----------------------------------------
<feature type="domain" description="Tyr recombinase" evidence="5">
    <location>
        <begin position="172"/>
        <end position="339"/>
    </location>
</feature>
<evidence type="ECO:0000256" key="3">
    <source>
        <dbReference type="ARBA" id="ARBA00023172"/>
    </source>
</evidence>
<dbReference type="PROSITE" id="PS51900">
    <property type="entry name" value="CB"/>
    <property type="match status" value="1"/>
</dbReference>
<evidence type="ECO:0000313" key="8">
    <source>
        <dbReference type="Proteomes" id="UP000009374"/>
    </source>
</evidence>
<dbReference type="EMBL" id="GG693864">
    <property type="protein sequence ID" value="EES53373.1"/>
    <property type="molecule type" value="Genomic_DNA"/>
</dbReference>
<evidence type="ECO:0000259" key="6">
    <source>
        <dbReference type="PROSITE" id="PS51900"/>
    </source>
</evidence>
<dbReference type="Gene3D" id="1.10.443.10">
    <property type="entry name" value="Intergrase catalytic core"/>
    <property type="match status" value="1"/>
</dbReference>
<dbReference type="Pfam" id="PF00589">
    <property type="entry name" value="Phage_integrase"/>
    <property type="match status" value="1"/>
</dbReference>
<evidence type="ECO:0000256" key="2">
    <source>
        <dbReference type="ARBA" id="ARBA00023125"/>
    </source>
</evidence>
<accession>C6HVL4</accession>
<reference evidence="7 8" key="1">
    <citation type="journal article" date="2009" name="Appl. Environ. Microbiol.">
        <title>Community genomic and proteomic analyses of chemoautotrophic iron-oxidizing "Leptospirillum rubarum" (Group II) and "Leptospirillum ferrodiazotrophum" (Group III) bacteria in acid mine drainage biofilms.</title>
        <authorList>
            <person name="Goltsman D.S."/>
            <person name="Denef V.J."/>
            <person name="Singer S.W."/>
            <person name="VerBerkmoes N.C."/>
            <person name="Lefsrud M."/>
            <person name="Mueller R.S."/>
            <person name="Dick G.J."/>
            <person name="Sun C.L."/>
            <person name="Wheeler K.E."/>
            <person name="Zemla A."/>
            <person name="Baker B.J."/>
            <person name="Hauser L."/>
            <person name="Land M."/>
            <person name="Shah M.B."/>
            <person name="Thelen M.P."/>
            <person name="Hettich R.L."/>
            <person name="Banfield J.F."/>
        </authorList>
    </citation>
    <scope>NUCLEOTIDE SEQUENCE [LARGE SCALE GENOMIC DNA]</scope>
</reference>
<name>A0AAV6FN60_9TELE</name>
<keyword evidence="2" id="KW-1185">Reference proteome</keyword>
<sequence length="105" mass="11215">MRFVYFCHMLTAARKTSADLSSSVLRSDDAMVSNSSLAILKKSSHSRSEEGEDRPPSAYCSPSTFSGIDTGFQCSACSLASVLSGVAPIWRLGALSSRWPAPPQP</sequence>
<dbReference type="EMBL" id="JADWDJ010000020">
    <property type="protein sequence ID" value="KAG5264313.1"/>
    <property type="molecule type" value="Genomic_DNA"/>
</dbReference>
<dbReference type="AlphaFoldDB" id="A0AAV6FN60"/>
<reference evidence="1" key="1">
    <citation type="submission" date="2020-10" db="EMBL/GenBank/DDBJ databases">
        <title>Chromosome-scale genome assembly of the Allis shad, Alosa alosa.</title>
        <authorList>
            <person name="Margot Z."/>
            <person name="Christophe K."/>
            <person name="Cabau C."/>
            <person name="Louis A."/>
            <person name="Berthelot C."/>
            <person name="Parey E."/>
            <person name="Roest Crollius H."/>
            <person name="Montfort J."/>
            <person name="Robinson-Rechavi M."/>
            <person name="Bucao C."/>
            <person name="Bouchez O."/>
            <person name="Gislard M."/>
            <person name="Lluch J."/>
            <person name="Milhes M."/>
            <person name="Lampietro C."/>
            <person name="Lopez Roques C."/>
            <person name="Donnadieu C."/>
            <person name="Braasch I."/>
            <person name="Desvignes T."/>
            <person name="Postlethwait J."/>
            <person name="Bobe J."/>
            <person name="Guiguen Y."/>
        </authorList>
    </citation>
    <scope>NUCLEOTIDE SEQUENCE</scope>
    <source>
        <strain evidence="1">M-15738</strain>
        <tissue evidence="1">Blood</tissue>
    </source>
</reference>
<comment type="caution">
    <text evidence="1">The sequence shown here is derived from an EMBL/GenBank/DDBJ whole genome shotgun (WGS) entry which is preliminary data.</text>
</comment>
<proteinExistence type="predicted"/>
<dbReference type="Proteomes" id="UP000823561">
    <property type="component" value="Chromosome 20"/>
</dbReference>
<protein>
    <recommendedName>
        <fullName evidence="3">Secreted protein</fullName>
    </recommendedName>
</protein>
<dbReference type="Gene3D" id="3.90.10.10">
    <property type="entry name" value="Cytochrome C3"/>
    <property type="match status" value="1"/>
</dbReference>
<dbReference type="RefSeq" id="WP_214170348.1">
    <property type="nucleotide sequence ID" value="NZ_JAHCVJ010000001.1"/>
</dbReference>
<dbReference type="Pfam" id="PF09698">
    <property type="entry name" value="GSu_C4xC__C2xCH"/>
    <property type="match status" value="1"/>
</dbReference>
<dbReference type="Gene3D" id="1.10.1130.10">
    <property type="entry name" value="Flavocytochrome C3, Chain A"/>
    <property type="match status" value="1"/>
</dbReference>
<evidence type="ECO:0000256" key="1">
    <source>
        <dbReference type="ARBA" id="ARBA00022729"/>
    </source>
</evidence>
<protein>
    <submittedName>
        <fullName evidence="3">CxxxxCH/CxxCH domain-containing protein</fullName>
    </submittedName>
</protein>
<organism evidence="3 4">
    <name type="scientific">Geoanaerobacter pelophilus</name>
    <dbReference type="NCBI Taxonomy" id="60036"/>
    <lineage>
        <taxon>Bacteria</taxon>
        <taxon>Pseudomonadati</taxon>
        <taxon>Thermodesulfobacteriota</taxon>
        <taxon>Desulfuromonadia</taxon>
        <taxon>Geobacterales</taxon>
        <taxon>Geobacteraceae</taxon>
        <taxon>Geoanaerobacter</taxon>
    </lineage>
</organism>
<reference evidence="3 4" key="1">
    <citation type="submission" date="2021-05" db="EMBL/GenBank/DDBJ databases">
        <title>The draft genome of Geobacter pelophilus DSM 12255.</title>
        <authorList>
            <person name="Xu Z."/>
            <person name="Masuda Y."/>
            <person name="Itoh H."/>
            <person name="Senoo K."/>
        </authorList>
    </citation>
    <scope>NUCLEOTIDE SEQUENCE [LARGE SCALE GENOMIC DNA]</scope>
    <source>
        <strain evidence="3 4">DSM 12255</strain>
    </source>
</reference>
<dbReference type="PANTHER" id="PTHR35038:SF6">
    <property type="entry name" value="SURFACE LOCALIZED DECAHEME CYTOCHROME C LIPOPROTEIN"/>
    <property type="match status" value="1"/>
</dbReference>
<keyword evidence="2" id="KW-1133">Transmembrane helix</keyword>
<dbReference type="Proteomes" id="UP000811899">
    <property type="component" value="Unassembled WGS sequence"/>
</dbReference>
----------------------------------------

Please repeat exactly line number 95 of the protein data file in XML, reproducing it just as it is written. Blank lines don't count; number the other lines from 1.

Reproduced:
            <person name="Lampietro C."/>